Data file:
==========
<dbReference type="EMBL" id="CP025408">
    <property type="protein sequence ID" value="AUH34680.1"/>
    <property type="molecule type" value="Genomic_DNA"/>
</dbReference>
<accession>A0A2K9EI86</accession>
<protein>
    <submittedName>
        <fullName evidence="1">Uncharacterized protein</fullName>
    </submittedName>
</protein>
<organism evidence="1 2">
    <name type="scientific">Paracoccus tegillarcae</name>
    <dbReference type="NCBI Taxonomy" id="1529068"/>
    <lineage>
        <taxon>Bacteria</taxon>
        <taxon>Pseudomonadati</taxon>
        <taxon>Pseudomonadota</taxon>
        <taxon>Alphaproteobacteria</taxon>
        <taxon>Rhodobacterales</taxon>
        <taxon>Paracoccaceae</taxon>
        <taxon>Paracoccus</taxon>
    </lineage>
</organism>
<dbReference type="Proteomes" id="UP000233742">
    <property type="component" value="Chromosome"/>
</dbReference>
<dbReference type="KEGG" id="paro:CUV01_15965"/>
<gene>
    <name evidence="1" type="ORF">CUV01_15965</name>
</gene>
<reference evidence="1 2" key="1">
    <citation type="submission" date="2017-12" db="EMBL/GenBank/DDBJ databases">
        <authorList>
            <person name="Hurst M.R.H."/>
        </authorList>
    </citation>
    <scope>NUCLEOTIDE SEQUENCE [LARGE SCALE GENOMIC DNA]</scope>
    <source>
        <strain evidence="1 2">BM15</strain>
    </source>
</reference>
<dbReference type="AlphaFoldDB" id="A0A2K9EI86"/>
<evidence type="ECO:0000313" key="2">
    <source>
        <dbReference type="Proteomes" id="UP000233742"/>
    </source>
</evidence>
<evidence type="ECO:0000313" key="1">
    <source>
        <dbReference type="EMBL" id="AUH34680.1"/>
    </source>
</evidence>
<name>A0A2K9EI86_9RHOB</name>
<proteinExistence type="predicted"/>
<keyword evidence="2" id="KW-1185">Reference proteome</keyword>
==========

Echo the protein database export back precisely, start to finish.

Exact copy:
<dbReference type="EMBL" id="CP025408">
    <property type="protein sequence ID" value="AUH34680.1"/>
    <property type="molecule type" value="Genomic_DNA"/>
</dbReference>
<accession>A0A2K9EI86</accession>
<protein>
    <submittedName>
        <fullName evidence="1">Uncharacterized protein</fullName>
    </submittedName>
</protein>
<organism evidence="1 2">
    <name type="scientific">Paracoccus tegillarcae</name>
    <dbReference type="NCBI Taxonomy" id="1529068"/>
    <lineage>
        <taxon>Bacteria</taxon>
        <taxon>Pseudomonadati</taxon>
        <taxon>Pseudomonadota</taxon>
        <taxon>Alphaproteobacteria</taxon>
        <taxon>Rhodobacterales</taxon>
        <taxon>Paracoccaceae</taxon>
        <taxon>Paracoccus</taxon>
    </lineage>
</organism>
<dbReference type="Proteomes" id="UP000233742">
    <property type="component" value="Chromosome"/>
</dbReference>
<dbReference type="KEGG" id="paro:CUV01_15965"/>
<gene>
    <name evidence="1" type="ORF">CUV01_15965</name>
</gene>
<reference evidence="1 2" key="1">
    <citation type="submission" date="2017-12" db="EMBL/GenBank/DDBJ databases">
        <authorList>
            <person name="Hurst M.R.H."/>
        </authorList>
    </citation>
    <scope>NUCLEOTIDE SEQUENCE [LARGE SCALE GENOMIC DNA]</scope>
    <source>
        <strain evidence="1 2">BM15</strain>
    </source>
</reference>
<dbReference type="AlphaFoldDB" id="A0A2K9EI86"/>
<evidence type="ECO:0000313" key="2">
    <source>
        <dbReference type="Proteomes" id="UP000233742"/>
    </source>
</evidence>
<evidence type="ECO:0000313" key="1">
    <source>
        <dbReference type="EMBL" id="AUH34680.1"/>
    </source>
</evidence>
<name>A0A2K9EI86_9RHOB</name>
<proteinExistence type="predicted"/>
<keyword evidence="2" id="KW-1185">Reference proteome</keyword>